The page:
The 10 key action points of the EU Action Plan ultimately aim to reorient capital flows towards a more sustainable economy, foster long-termism and manage the increasing importance of sustainability risks. Given the quick-paced EU developments, Swiss ESG market players cannot assume that leading today will necessarily mean leading tomorrow
ESG approach positioning – positive impact (if any)
The ESG market includes a broad variety of ESG approaches (e.g. exclusions, norms-based screening, best-in-class, ESG integration, thematic and impact related approaches). While not all of them necessarily lead to a positive ESG contribution or exclude unsustainable companies, the main rationale for providing transparency about the underlying ESG approaches is to prevent misleading the investor and, therefore, also reduce the prevalence of “greenwashing”. This aligns with the new strict marketing regime of the EU Action Plan where promotion of ESG will only come at the price of transparency (and underlying internal ESG governance and processes).
The concrete disclosures required, as well as their form, channel and periodicity, depend on the type of product and some special features (e.g. use of an index or carbon emission reduction objective). It is, therefore, crucially important to classify the different types of products (product by product). Currently, debate about the exact lines to be drawn between the different product categories has not yet been concluded. Considering the tight deadlines in March 2021, the finalization of the draft RTS due in Q1 2021 will hardly leave enough time for implementation if entities are not prepared.
The SFDR makes a clear distinction between financial products that have sustainable investments as their objective (SFDR Art. 9 products) and financial products that promote, among other characteristics, environmental or social characteristics (SFDR Art. 8 products). The ESAs draft RTS diluted this concept somewhat with the introduction of a mixed type of SFDR Art. 8 product where only part of the investment is sustainable. In addition, the ESAs proposed that any sustainable investment must satisfy the Do No Significant Harm (DNSH) test by referring to the adverse impact indicators developed in the draft RTS.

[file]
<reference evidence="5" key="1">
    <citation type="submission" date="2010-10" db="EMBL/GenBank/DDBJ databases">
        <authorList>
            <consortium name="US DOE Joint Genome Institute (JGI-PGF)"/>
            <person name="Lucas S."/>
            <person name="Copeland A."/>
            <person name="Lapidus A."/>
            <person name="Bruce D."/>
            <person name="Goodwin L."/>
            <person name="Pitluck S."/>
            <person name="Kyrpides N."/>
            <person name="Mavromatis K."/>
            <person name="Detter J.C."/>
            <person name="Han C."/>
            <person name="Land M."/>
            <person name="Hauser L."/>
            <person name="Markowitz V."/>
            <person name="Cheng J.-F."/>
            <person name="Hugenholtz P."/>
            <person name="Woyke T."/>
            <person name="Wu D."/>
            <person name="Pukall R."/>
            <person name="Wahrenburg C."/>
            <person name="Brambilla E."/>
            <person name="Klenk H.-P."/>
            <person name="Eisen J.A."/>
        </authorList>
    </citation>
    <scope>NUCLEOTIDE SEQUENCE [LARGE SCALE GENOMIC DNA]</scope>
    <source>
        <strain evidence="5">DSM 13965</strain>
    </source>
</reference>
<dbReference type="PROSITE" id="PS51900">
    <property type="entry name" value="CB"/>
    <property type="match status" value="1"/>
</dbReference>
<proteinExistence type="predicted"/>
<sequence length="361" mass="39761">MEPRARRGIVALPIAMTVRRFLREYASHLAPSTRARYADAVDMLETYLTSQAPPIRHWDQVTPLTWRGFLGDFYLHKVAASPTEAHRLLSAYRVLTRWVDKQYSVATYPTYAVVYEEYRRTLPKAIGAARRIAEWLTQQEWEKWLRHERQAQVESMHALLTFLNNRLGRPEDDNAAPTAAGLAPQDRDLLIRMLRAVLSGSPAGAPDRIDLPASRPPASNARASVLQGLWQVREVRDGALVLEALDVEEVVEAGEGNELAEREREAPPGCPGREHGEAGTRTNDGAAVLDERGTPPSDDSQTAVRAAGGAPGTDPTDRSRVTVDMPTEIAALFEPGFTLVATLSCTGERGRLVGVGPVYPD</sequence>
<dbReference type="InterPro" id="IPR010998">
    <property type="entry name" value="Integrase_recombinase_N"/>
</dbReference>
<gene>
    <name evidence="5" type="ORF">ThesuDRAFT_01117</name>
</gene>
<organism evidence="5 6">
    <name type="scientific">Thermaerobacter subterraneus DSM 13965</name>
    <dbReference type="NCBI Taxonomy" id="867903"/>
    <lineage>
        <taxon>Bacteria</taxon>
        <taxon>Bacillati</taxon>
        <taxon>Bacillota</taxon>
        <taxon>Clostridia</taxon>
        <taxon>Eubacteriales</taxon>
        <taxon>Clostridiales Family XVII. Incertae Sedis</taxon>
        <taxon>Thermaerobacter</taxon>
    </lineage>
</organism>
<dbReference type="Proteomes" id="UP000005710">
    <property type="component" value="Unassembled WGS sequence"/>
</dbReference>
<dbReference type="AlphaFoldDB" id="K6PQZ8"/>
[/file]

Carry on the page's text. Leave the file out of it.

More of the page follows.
There is also no clear line drawn between the two ESG products (SFDR Art. 8 and 9 products) and other financial products. The ESAs suggest in their draft RTS that the promotion of ESG should be limited in some way and that the industry should not “over disclose” on ESG. For this reason, they have come up with a vague concept that only products with underlying assets based on “binding” selection criteria should be promotable as ESG products (e.g. SFDR Art. 8 or 9 products). The French regulator AMF has taken a slightly different and stricter approach and asks for percentage limitations of the investment universe and a minimum percentage of assets to be screened according to the methodology if ESG is made a key part of communication (e.g. in the KIID or marketing material). The outcome of this debate will be highly relevant to position the financial products accordingly. Even if SFDR Art. 8 should end up being a catch-all category (also including pure sustainability risk integration approaches), ESG should still be used more cautiously as a marketing factor since the reputational risk of greenwashing exists independent of the concrete underlying regulation.
Strict marketing regime
In accordance with the new regime introduced by the SFDR, asset managers must review their marketing materials, pre-contractual (e.g., prospectus) and website disclosures in respect of the three topics summarized above that will be applicable after 10 March 2021. In addition, they will also need to implement product and marketing approval and maintenance processes to continuously monitor compliance with these disclosure requirements.
Financial market participants should closely observe changes across international and local sustainable finance legislation in order to offer leading – and fully compliant – products and services in the short-, medium- and long- term future. Given the quick-paced EU developments, ESG market players cannot assume that leading today will necessarily mean leading tomorrow. The first implementation timelines of the EU Action Plan are quickly approaching with several sets of regulatory waves to follow. It is time to start paddling.